KUCHING (Nov 20): Sarawak Democratic Action Party (DAP) chairman Chong Chieng Jen has claimed that the recent Sarawak Constitution amendment on the qualification to be elected to the State Legislative Assembly (DUN) can also deny a ‘true Sarawakian’ the right for election.
He said DUN Deputy Speaker Dato Gerawat Gala and Padungan assemblyman Wong King Wei had defended Gabungan Parti Sarawak’s (GPS) support for the amendment by claiming that the word ‘parents’ in the amendment connoted ‘biological parents’.
Therefore, Chong, who is Kota Sentosa assemblyman, asked why the word ‘biological’ was not included in the amendment Bill, which was tabled and passed in the august House last week.
“The simple question is that if biological parents were truly intended by the amendment, why was the word ‘biological’ not included in the amendment bill? And why are the GPS ministers so quiet about it, leaving it to an ex-DAP state assemblyman (Wong) to lead the defence for GPS?
“In fact, with the new amendment, not only that a non-Sarawakian can be an ADUN by virtue of the birth place of his or her parents, on the other hand a true Sarawakian may be denied the rights to be an elected ADUN of the state,” Chong said in a statement today, using the Malay acronym for assemblyman.
To illustrate his point, he gave an example of a Sarawakian couple, while temporarily working in West Malaysia, has a son who is a Sarawakian and whose identity card has the number ’13’ and the letter ‘K’.
He said after the birth of the son, the family moves back to Sarawak and the son grows up in the state.
“If the son married someone who is also not born in Sarawak, under the new amendment, the son’s children will not be eligible to be elected as a member of the Sarawak State Assembly even if they are Sarawakians and reside in Sarawak their whole life,” Chong said.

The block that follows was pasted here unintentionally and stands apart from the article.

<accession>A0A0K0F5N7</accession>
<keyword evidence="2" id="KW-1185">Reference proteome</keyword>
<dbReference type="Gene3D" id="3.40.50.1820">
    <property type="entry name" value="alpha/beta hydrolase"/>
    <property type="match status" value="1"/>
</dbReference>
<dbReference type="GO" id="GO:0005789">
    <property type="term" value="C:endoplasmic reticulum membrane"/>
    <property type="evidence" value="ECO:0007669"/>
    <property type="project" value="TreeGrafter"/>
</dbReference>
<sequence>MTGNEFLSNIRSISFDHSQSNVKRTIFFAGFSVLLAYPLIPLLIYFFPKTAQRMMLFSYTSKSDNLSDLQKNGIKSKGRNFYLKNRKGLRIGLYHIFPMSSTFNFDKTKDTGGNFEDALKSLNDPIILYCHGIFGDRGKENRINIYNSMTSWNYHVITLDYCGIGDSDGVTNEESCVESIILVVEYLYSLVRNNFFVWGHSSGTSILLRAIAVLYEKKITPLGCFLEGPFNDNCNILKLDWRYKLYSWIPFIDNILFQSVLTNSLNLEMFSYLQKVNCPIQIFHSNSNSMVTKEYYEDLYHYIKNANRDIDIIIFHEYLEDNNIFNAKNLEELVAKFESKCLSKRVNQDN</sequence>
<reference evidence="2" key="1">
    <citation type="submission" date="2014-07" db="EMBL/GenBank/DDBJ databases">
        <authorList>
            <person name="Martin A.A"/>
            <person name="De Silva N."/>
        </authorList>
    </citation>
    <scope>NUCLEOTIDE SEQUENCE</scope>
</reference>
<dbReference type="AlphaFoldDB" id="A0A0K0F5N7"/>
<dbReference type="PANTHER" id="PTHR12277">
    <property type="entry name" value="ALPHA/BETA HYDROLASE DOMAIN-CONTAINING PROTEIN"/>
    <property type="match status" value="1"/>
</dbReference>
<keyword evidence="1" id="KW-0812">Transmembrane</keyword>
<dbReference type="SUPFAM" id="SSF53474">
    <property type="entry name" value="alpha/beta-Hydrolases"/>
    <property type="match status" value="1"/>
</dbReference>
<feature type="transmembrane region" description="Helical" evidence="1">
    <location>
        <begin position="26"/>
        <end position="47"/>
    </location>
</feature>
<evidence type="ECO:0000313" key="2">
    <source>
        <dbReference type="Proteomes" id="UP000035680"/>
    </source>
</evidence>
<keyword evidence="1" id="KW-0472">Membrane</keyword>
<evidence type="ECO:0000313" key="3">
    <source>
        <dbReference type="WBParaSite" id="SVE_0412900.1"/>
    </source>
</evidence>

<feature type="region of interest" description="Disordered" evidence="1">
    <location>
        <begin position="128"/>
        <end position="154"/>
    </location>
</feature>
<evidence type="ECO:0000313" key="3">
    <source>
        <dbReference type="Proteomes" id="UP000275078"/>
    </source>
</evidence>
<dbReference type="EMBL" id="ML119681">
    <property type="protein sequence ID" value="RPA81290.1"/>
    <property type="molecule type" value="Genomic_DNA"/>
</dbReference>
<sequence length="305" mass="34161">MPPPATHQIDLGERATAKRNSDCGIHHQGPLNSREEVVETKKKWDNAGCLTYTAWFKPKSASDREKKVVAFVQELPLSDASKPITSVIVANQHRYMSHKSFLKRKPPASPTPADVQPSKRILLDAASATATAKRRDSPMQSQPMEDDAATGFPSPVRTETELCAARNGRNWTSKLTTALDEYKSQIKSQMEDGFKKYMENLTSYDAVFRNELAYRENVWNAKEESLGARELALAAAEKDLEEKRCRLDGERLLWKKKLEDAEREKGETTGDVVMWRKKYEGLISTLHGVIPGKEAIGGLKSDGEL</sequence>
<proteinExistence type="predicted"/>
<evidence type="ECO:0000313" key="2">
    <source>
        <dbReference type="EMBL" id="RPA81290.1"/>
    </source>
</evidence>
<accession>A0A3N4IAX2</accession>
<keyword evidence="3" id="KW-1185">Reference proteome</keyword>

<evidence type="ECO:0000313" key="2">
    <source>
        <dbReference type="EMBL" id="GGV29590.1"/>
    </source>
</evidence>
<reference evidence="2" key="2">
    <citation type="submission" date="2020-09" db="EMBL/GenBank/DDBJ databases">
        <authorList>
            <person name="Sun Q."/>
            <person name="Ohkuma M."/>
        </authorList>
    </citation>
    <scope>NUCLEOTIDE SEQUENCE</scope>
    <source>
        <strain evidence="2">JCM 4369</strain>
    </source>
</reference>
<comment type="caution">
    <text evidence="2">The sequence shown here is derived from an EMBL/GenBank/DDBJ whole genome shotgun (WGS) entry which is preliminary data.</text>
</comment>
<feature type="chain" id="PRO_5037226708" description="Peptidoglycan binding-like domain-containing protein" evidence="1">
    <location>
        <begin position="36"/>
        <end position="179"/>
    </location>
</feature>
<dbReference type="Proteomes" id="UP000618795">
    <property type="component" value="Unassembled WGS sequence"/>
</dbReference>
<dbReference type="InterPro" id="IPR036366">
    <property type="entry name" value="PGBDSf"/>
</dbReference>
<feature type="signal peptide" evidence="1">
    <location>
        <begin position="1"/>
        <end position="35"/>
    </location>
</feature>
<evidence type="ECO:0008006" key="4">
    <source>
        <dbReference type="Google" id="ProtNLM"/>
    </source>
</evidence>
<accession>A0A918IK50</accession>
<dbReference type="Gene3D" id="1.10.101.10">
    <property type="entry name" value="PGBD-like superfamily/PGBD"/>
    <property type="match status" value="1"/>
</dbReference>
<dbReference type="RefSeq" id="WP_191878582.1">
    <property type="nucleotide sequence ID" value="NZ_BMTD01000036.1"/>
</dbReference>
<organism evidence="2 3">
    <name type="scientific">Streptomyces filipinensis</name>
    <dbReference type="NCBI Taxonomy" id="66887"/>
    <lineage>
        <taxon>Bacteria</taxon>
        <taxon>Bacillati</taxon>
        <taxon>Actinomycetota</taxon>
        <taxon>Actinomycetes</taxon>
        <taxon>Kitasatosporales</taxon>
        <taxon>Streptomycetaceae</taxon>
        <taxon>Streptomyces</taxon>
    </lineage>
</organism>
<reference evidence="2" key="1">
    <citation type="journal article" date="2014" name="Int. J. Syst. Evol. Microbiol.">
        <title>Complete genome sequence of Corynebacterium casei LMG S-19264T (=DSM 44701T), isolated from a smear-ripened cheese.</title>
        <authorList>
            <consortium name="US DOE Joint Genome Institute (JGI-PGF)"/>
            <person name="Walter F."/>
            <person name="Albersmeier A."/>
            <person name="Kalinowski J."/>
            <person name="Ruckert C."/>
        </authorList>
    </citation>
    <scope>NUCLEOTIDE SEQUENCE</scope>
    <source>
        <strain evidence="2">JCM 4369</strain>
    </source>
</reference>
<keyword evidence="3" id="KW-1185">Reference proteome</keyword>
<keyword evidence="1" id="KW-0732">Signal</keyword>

As such, he said under the new amendment, being a ‘Sarawakian’ was not one of the criteria for the eligibility to be an assemblyman, but the ‘birth place’ of the parents or one of them was the criteria for eligibility.
“Undeniably, there are thousands of Sarawakians not born in Sarawak because at the time of their birth, their parents were working outside Sarawak.
“The children of these Sarawakian not born in Sarawak will thus be disqualified to be elected as an ADUN even if they are Sarawakians and have the letter ‘K’ in their identity cards.
“Therefore, because of the rush job in the amendment of the State Constitution, not only a non-Sarawakian may be allowed to be elected as an ADUN, but at the same time, a Sarawakian may be disallowed to be elected as an ADUN,” he said.
“The GPS Government should learn to be more consultative when it comes to the amendment of the Constitution and not bulldozing through the amendment with the might of its more than two-third majority in the State Assembly.”
DAP and Parti Sarawak Bersatu had opposed the amendment Bill during the sitting last week, which had sought to lower the age of eligibility to be elected into DUN and define the words ‘resident in the state’ in Article 16 of the constitution.
While the opposition bench supported the move to lower the eligibility age from 21 to 18, they disagreed with its definition of ‘resident’.
The amendment says only two categories of people would be qualified as “resident in the state” – a citizen born in Sarawak, whose parents or either of them was also born in the state and he is normally resident in the state; or a citizen, though not born in the state, whose parents or either of them was born in the state and he is normally resident in the state.